Subsequently, Mr. Jiannong Qian (Vice President, FOSUN) shared FOSUN’s experience on offshore acquisitions. As the key person directly involved into some of the well-known acquisition deals recently, Mr. Qian thinks global M&A is the future trend, as globalization of tourism and hospitality will inevitably lead to offshore investment, while advanced management experiences are introduced to China. FOSUN presently focuses more on leisure hotel products, tourism destination and distribution channel development rather than urban hotels and budget hotels which is already a quite mutual market in China. As such, the group’s previous M&A deals include various links of tourism industry such as resort brands (Club Med and Atlantis), travel agency and Airline (Thomas Cook), OTA (MakeMyTrip) etc.. In addition, Mr. Qian emphasized on the significance of developing tourism ecosystem, for example, FOSUN has invested in the well-known Canadian entertainment company Cirque du Soleil and a Taiwanese souvenir bakery company called Vigor Kobo to create its own tourism ecosystem. Overall, Mr. Qian believes under a sustainable tourism ecosystem, hotels can be effectively combined with other types of real estates, and eventually lead to a healthy return level.
Last but not least, Mr. Teddy Zhang (Managing Director, Thayer Lodging Group) described his experience on capital changes by introducing two trends: Firstly, capital values and financing costs are changing. As the key person involved in Jinjiang’s recent M&A deals, Mr. Zhang illustrated that change of capital values and financing costs could be significantly influential to M&A deals by using two examples: how Jinjiang privatized Interstate with low financing costs during global financial crisis, as well as the recent acquisition of Louvre with no costs due to capital value changes caused by European central government’s quantitative easing policy. Secondly, technology is changing the hotel brand, product and service. For examples, mobile technology enables guests to easily understand hotel’s product and service, which in fact weakens the guests’ reliance on brand effect. In addition, Mr. Zhang insists that a hotel management company can only deal with guests directly when it reaches a certain level of scale. Until then, the hotel management company can only rely on OTA booking channel, and it will become ‘OEM of the service industry’. Looking forward, Mr. Zhang believes future hotel companies will need to adapt these trends into all positioning, product and service levels, resulting in benefits to guests, investors, managers and employees.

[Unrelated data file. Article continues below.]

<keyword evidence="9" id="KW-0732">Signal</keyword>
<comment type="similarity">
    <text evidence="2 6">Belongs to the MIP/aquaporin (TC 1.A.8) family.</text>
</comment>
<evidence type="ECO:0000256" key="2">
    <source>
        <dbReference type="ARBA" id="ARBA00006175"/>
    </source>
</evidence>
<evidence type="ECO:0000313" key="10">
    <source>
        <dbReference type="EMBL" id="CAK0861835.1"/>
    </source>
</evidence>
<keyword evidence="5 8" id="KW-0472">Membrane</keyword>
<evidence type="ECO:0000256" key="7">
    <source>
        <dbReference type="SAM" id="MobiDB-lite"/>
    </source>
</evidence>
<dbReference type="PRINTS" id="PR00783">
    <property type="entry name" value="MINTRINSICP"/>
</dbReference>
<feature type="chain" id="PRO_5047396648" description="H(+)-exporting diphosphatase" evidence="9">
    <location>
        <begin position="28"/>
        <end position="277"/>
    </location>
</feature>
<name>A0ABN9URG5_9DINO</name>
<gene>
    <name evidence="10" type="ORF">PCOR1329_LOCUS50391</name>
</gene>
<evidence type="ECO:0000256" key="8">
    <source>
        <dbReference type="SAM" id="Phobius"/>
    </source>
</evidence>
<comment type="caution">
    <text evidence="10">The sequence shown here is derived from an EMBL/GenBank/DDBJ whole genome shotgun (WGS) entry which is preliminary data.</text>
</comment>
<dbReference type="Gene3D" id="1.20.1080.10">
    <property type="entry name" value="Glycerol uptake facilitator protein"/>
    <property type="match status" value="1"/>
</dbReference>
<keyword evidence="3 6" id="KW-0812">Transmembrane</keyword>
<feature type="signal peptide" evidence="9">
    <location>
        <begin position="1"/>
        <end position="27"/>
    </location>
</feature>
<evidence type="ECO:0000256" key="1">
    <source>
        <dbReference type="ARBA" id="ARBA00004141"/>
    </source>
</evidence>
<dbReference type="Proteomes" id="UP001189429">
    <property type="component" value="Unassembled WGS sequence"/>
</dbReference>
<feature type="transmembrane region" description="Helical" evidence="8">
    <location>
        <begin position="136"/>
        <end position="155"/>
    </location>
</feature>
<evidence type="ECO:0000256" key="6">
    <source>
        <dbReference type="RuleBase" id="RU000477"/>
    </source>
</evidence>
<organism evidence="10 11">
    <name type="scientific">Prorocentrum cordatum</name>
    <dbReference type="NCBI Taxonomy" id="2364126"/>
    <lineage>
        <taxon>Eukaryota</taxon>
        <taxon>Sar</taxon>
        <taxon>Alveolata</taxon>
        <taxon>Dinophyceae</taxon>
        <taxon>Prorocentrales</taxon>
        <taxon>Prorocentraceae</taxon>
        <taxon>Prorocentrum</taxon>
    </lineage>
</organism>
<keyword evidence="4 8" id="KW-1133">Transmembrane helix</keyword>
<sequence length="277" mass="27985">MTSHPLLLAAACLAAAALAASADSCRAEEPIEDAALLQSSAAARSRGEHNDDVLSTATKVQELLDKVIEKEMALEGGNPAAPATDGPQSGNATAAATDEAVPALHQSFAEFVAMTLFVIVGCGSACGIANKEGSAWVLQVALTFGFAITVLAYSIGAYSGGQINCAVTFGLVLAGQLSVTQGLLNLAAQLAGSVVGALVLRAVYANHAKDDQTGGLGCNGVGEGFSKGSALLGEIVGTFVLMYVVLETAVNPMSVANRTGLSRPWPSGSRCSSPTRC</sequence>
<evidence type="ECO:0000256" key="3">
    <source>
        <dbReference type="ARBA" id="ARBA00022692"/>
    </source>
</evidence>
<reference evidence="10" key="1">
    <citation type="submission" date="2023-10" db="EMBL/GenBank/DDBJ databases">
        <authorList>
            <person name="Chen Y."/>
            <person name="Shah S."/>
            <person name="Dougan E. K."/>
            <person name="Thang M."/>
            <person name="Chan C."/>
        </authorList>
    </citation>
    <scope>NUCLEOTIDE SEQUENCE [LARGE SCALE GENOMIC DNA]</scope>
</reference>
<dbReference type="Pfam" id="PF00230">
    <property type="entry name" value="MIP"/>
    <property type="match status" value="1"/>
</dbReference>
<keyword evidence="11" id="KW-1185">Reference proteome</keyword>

As the moderator of the session, Mr. Liangyu He (Managing Director, GSUM Capital Management Co., Ltd.) then summarized the guest speakers’ opinions. Capital sector is changing the hospitality industry, and the influence will be increasingly strong in the future. In this context, hospitality industry will need to find its precise positioning and unique operating model, and be prepared to embrace the capital world.
Horwath HTL has created a new brand identity – CHAT, tailored for China’s hotel and tourism industry! CHAT, the abbreviation for China Hotels And Tourism, encourages industry people to gather, create dialogue and network through the platform, as well as exchange and share experience and knowledge. CHAT Beijing is an enhancement of the “China Hotel Development and Financing Conference”, which has been held for eleven years in Beijing. We further focus the conference specifically on hotel and tourism development and investment issues. There are 650 delegates attended 2015 CHAT Beijing with the largest segment being domestic hotel and tourism developers and owners. CHAT Shanghai is an upgrade of our annual “China Hotel Market Review and Outlook Seminar”, which has been held over the past six years. CHAT Shanghai focus on hotel asset management and operations. 510 delegates attended CHAT Shanghai in September 2015. CHAT Beijing and CHAT Shanghai held in Spring and Autumn respectively cover the full hotel and tourism business cycle from development and investment to asset management and operations. CHAT will enable you to achieve successful business development through its various powerful platforms!